Inspired by Peter Marler, Dorothy and Robert began a study of vocal communication in vervet monkeys in Amboseli National Park. They recorded vocalizations of individually identified monkeys and then played the vocalizations back to the monkeys under carefully controlled conditions to observe their responses. One of their most important experiments built on Tom Struhsaker’s observation that vervet monkeys produce different alarm calls for different predators and respond differently to each. Dorothy and Robert used playback experiments to demonstrate that vervet monkeys responded to the different (recorded) alarm calls for snakes, raptors and leopards in the same way that they would have responded to the sight of these predators. In other words, they showed that listeners are able to extract sophisticated meaning from their group members’ calls. This finding had a profound impact on the study of language origins and primate cognition and laid the foundation for the highly active research field of ‘referential communication’ in animals.

Dorothy and Robert also provided the first insights into what monkeys know about their social world. For example, they played the distress calls of infants to females to find out whether they could recognize the calls of their own infants. As expected, mothers stared in the direction of the hidden speaker when they heard their own infants’ calls. However, Dorothy and Robert inadvertently discovered that when other females heard the calls, they looked at the mother, suggesting that they were aware of relationships between other mothers and their infants. This provided the first evidence of what we now call third-party knowledge and was later extended to knowledge of other individuals’ dominance relationships.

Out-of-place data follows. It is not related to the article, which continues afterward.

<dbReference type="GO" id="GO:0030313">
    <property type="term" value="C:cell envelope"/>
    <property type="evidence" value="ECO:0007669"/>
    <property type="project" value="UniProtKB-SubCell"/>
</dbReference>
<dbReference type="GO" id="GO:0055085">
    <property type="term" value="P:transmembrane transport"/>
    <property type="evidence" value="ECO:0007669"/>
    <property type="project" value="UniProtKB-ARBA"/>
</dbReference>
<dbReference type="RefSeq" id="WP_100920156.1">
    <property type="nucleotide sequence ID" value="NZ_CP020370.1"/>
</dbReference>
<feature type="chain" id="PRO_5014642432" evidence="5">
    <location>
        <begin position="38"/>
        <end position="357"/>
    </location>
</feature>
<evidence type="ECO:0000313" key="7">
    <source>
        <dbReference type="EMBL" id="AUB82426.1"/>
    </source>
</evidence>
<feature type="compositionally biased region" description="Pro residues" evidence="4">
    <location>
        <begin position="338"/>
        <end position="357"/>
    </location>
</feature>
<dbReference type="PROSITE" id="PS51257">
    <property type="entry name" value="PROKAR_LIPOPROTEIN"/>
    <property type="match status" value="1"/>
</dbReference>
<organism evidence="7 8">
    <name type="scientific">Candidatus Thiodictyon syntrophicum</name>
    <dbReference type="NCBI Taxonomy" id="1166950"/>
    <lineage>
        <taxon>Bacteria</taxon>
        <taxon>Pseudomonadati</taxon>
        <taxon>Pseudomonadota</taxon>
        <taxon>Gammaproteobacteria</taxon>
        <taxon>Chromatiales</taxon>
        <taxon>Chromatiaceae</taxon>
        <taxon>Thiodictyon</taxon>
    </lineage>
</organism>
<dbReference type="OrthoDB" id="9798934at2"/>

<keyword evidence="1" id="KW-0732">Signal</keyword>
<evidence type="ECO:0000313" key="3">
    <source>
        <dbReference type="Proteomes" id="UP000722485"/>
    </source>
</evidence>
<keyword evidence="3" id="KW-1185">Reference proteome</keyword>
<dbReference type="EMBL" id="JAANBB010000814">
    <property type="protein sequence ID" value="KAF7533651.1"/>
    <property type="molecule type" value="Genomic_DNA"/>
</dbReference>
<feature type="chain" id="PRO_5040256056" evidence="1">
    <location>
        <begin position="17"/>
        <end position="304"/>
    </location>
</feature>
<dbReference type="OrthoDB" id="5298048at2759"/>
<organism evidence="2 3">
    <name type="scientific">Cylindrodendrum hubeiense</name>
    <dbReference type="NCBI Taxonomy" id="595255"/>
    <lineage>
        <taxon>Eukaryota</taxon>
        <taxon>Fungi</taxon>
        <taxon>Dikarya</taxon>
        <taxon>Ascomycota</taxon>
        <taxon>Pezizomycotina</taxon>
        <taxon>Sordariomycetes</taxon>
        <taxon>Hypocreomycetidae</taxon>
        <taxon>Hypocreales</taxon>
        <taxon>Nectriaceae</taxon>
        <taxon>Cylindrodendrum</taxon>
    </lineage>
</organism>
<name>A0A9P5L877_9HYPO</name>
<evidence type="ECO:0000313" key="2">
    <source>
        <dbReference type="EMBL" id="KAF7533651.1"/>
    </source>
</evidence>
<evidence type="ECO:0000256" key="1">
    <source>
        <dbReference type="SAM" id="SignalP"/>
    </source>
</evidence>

Robert and Dorothy were invited to take over the late William J. Hamilton’s long-term study of baboons in Moremi and began their work there in 1992. Although initially disappointed by the baboons’ relatively small call repertoire, the pair came to appreciate the rich complexity of the baboons’ social lives. They learned that baboon calls carry acoustic information about the identity of the caller and that the calls provide reliable information about the callers’ intentions and fighting ability. Like vervets, baboons represent other individuals’ kinship ties and dominance relationships, categorizing others according to their individual traits and their membership in higher order groups. They also found that the baboons have some capacity for causal reasoning.